1937: Supreme Court Building construction was completed at a cost of $307,000. The Building remains the only Public Works Administration project in New Mexico that is still being used for the original purpose for which it was built. In addition to the Supreme Court, the building originally housed the State Treasurer's Office and Attorney General’s Office, which have both since relocated to other buildings in Santa Fe. The Court of Appeals, created in 1965, now occupies the space that housed the State Treasurer's Office and the Attorney General's Offices. WPA artisans were commissioned to create the unique chandeliers and window leading in the Supreme Court Courtroom. All of the woodwork is hand carved especially for this courtroom. WPA used the same style of striker plate in all of their projects. The only difference is in the circular portion where ours has a zia sun symbol and the Empire Building, for example, has the New York state flower in it.
With the exception of the carpeting and draperies, the courtroom looks today just as it did in the 1930's. Cork flooring was used in the 30's for the law library and the Supreme Court courtroom. Over the years, damage to the flooring has occurred from women's high heel marks.
The building has three elevators, two of which were installed in the 30's. A small private elevator is located adjacent to the Justices’ robing room, where the private deliberations take place to this day. Justices used to ride this elevator in order to slip into the robing room and avoid contact with the parties and their lawyers. This elevator and the small elevator in the law library have been retrofitted with modern control systems with sophisticated electronic components to replace the original traction systems. A third elevator was installed in the early 60's during the addition to the building and now serves as the main public elevator.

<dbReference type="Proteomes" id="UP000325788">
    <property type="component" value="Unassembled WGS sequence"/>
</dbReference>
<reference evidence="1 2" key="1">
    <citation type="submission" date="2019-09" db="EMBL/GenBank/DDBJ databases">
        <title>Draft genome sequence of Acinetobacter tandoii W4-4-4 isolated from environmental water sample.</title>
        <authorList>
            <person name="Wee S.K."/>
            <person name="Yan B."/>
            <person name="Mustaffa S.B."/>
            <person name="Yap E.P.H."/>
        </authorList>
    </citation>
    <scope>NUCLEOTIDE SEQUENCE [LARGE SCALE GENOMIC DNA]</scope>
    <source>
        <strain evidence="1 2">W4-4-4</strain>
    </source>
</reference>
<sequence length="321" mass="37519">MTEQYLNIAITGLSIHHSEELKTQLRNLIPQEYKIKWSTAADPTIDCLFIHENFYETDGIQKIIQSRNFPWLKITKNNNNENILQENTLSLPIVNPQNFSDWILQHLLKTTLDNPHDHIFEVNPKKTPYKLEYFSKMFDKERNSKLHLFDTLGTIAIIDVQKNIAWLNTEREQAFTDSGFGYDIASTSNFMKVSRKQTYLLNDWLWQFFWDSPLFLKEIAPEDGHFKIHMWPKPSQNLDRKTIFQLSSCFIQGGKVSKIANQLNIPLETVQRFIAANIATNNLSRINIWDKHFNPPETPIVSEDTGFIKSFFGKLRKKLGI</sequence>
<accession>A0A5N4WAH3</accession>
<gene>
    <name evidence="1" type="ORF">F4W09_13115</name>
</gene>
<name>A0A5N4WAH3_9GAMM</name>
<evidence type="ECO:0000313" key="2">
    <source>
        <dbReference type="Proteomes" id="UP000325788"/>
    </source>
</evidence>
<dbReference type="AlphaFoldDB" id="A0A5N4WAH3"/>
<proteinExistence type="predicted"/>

1940s: The tradition of honoring former chief justices began in 1942 with the commission of a bronze tablet of Chief Justice Frank Parker. Since then, portraits of former Chief Justices have been hung outside the foyer of the Supreme Court Building on the second floor, in what is now known as the Hall of Chief Justices. No state funds are used in commissioning the portraits. Generally, the families and former firms of the particular justice pay for the portrait. The most recent addition to the Hall of Chief Justices was the portrait of Hon. Richard C. Bosson in 2015, who served as Chief Justice from 2005 to 2007. The collection remains incomplete.
In 2007, the first female Justice of the New Mexico Supreme Court, Hon. Mary Walters, was made an honorary Chief Justice by order of the Supreme Court, and her portrait was moved into the Hall of Chief Justices at that time. Since Justice Walters term on the Supreme Court, only four other women have served as Justices on the Supreme Court. Hon. Pamela B. Minzner, Hon. Petra Jimenez Maes, and Hon. Barbara J. Vigil have all served as Chief Justice, with Justice Maes serving two terms as Chief Justice. A historic milestone was reached in December of 2015 when Hon. Judith K. Nakamura joined the Court and, for the first time ever, a majority of the seats on the Court were held by women.